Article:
Wednesday, October 26, 2011

Casper comes together to decide on "art space" details

When I was at the Casper College Literary Conference last month, I dropped by the Sunshine Apartments’ construction site across from the Nicolaysen Art Museum. This is one of the more interesting projects in the state. A years-long struggle over removing a slumlord’s run-down property has culminated in a community-wide effort to build affordable “green” housing with arts and education as its centerpiece.

The Nicolaysen Art Museum, in partnership with the Wyoming Community Development Authority, the city of Casper and Grimshaw Investments, received a $50,000 NEA grant to build an “art space” into the Sunshine II Apartments on the corner of Beech Street and Collins Drive.  

Now all the partners are coming together to decide the scope of the project. On Thursday, Oct. 27, 5:30-7 p.m., the public is invited to a town hall forum, “Creating Communities Through Art and Housing,” in the Nic lobby.

At Thursday’s forum, those attending will meet the three artist groups who were selected as finalists from 86 who submitted requests for credentials to a selection panel in the summer. The finalists are the pair of Gail Simpson and Aristotle Georgiades of Actual Size Artworks, Stoughton, Wis.; Sulkang Zhao of New York; and Matthew Dehaemers of Kansas City, Kan.

From yesterday's Casper Star-Tribune:
WCDA Director David Haney said roughly 30 days after the site visit and forum, the finalists will have mock-ups ready of their idea for Casper, based in part on the feedback they receive at the forum. 
“We want something interactive, multigenerational, something that reflects Wyoming culture and Casper’s character. We want it to be practical and educational and reflect sustainability. We don’t want something that isn’t going to reflect Wyoming values. Beyond that, we don’t know what we want, and that’s the purpose of Thursday,” Haney said.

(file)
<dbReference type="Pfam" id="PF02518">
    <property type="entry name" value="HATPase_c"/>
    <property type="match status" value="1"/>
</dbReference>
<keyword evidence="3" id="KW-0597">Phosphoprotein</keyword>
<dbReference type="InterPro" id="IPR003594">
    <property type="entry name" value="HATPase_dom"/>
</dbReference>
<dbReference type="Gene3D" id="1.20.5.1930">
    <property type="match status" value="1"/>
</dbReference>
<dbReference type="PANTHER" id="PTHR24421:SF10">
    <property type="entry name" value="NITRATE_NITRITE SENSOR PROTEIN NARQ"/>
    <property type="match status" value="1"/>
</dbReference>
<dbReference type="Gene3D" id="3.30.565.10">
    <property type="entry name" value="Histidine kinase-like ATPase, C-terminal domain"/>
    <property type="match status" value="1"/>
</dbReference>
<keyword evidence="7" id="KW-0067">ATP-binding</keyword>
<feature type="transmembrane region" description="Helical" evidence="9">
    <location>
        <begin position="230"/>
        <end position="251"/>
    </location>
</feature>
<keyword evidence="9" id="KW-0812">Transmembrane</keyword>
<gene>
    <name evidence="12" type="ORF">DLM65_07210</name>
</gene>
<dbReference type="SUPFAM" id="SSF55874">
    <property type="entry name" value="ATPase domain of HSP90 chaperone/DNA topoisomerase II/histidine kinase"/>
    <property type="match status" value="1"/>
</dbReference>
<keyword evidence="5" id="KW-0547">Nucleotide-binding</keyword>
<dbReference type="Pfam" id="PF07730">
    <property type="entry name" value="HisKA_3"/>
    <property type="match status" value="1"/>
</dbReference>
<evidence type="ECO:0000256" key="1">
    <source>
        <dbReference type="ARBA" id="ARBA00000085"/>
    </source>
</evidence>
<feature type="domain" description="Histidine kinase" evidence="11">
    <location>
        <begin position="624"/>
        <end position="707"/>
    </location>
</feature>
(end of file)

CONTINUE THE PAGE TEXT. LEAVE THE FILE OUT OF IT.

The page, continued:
Those in attendance will be welcome to ask questions of the artist finalists as well as the project partners.
Interesting that so many entities have worked together to change this blighted piece of downtown real estate. It's only fitting that the public is being invited to decide on the next step. Casper's downtown seems to be changing faster than Cheyenne's. New streetscapes are already being built, and traffic rerouted. The Nic is one of the state's best art museums. But the affordable housing units and their art space tied it into the neighborhood. It works the other way too -- people who live in the development will be tied into the Nic and the city's arts community. That's how it should be. 

There some public/private efforts to turn Cheyenne's Hynds Building into a live/work space for artists. That would be a welcome addition to downtown. The big challenge is how to tie it all together -- live/work spaces. galleries, museums, retailers, performing venues, parking, etc. The community will have to meet on this just as they're doing in Casper. 

For more on this issue, go to Casper Star-Tribune Community News editor Sally Ann Shurmur’s blog at

Read more on the Oct. 27 meeting:

No comments: